Nintex Workflow comes with a concept called Safe Looping, which is enabled by default.
Safe Looping was created to protect the SharePoint environment from a workflow which goes into a infinite loop and inadvertantly affects the SharePoint environment in a negative way (high CPU usage).
The way it does this, is during the process of publishing the workflow, if there are Change State actions, a hidden delay action is added (single timer service cycle – usually 5 minutes). Also, during each iteration of the Loop action, a hidden delay is added.
Where is Safe Looping enabled?
In Central Administration > Nintex Workflow Management > Global Settings
You will find an option called “Enforce safe looping”. Set it “yes” to enable it.
When making changes in Global Settings, these changes are not automatically applied to the farm. Usually, 15-20 mins and the change will propagate throughout the farm. Alternatively, perform an IISRESET and this happen now.
What are the risks?
With Safe Looping disabled, you risk having workflows go into infinite loops and potentially have high CPU load on a SharePoint server.
If you have a Loop action, your workflow could get stuck in this loop, going through the loop continuously as fast as the server will let it, using up as much CPU processing power as possible.
In either of these cases, high CPU load on a server would result in slow SharePoint performance and end users will find slow responses from pages, other workflows may be affected during run time and you may generally get timeouts because the server doesn’t respond to requests on time. With the server being so busy, you may even find it difficult to terminate this workflow because the server can’t respond.
With Safe Looping enabled, you risk having a workflow that looks to be quite simple, have hidden delays and potentially run a lot longer than you would normall expect.
When it comes down to it, having Safe Looping enabled is the preferred option. You can’t guarantee that one of your employees won’t design a workflow with a loop that will continue forever, due to some workflow logic mistake. From a corporate stand point, you would rather a workflow take longer to run, rather than risk bringing down your farm.
I recently got asked a question on how to find out the number of weekdays between two dates.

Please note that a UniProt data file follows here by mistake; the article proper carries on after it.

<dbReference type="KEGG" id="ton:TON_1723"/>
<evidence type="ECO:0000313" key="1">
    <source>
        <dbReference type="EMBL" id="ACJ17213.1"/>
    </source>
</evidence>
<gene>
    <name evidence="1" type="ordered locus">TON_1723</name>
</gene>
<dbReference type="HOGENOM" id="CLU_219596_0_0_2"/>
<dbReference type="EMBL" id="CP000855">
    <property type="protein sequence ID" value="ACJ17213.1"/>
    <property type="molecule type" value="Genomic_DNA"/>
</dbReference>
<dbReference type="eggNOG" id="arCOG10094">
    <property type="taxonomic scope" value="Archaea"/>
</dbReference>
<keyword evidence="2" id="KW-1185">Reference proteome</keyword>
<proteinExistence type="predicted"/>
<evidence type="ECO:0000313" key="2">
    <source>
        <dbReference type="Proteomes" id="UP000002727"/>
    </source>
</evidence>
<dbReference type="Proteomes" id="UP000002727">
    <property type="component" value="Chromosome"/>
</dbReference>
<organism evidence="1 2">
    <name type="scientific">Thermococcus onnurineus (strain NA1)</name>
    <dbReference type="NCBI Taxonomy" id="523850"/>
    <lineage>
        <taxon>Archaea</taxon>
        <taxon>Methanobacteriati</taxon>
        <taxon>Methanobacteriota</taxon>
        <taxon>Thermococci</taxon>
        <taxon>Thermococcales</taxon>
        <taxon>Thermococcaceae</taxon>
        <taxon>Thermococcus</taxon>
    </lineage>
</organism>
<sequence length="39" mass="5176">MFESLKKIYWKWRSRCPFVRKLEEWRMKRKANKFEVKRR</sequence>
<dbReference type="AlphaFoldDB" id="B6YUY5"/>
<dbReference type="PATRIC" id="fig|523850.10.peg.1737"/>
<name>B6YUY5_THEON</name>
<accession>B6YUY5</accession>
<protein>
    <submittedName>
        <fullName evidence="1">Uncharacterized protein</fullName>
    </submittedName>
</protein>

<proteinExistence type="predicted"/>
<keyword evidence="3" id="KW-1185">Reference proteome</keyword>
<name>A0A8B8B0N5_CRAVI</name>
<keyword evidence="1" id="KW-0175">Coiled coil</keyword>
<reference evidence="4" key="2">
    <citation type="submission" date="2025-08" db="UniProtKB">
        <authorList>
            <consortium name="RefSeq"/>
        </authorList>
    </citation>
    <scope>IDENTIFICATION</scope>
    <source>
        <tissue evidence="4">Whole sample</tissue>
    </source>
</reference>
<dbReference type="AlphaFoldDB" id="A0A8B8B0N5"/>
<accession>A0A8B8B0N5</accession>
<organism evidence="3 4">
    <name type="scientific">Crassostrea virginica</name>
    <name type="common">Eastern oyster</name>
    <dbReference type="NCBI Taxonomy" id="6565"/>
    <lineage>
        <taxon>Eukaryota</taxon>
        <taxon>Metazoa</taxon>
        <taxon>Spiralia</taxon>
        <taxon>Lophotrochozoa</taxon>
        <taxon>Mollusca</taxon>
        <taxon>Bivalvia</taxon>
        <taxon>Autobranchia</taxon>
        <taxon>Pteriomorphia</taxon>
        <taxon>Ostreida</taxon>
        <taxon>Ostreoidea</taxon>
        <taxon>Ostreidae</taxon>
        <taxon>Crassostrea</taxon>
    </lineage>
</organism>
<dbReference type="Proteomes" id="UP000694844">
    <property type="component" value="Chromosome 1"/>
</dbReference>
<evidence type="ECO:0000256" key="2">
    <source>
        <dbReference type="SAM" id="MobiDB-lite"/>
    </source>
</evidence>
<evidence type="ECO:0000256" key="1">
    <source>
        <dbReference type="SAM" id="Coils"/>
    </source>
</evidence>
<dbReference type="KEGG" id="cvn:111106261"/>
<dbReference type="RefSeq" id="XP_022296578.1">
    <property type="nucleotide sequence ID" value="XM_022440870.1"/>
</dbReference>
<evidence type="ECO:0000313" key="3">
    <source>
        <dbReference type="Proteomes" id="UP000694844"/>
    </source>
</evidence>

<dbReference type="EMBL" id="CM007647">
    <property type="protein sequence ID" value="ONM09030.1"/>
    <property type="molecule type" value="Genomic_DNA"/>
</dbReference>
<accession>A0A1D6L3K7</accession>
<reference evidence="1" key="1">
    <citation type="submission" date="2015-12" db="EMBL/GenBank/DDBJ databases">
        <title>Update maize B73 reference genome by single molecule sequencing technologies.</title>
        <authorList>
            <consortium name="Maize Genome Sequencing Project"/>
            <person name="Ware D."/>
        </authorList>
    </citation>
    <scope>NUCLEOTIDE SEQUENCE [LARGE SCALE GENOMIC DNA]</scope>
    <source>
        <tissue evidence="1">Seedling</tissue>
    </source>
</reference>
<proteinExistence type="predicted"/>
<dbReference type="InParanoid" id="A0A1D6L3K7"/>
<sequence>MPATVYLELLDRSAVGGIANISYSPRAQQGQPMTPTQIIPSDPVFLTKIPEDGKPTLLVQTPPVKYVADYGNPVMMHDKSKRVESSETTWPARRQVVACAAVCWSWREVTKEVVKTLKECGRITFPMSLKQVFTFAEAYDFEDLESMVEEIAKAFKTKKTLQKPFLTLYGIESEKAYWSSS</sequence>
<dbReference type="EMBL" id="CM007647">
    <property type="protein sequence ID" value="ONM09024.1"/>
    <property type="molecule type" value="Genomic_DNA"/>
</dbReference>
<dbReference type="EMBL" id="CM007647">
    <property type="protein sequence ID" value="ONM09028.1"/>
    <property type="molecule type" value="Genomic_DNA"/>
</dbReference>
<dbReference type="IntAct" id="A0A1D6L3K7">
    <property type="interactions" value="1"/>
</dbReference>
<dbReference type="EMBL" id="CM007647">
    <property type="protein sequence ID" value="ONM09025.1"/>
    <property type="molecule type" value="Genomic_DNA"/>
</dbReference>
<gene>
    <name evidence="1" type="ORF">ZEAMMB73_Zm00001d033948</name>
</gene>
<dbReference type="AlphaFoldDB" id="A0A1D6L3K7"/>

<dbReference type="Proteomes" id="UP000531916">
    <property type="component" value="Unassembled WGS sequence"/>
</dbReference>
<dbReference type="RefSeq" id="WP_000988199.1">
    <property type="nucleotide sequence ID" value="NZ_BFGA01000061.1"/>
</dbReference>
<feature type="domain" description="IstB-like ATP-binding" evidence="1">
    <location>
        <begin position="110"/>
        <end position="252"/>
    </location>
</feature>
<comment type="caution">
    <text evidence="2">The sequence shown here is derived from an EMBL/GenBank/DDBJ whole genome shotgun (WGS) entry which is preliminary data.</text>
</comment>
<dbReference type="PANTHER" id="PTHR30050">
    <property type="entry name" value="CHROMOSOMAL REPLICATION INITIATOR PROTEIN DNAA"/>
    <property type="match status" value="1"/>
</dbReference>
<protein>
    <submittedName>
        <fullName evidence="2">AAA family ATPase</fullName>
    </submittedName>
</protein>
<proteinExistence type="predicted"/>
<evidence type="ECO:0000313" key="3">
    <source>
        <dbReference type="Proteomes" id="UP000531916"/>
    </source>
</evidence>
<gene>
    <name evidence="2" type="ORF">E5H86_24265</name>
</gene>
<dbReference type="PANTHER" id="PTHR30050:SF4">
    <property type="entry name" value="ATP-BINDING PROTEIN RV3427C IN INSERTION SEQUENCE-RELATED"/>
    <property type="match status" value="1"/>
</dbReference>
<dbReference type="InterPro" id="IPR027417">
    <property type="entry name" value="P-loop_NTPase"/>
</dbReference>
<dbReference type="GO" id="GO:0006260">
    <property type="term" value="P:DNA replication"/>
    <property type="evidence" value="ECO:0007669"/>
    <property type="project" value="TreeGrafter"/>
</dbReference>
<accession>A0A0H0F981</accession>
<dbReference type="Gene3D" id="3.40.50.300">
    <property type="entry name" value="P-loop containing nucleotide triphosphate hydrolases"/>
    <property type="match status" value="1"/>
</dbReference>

The quick (as in design-time) way, would be to have a loop that iterates through each day and figures out what it is (weekday or weekend).
The risk here, is if you have 2 days that are very far apart, each iteration through the loop would cause a hidden Safe Looping delay.
The alternate way, is it figure out a way to do this without Loops or Change States.
The down side to this way, is that it increases design time dramatically because you need to build the logic to actually do this and test it out. It will also increase the size of the workflow, so your best to put this type of logic into a User Defined Action.
In my test, my loop UDA was 34kb and my no-loop UDA was 128kb
I won’t be going into the User Defined Actions themselves as what they do is fairly straight forward. So I’ll leave that up to the reading. You can download the UDAs below.
If you have a loop that runs the logic inside it 100 times, with Safe Looping enabled you could potential have 5 mins multiplied by 100 iterations = 500 mins. This translates to a little over 8 hours.
Without safe looping, this could potentially run in very little time (unless you had delays or task actions).
If you have a time sensitive workflow, Safe Looping may not be an option. Remember, the hidden delay is put into the workflow at the time of publishing the workflow.
So if you don’t want a workflow to have Safe Looping in it, you can disable Safe Looping in Central Admin > Nintex Workflow Management > Global Settings. Perform an IISRESET.
Next, open the workflow in design mode, publish the workflow and it will now have no Safe Looping in it.
Turn Safe Looping on in Central Admin.
You now have a workflow without Safe Looping, and any other workflows you design will have Safe Looping in them.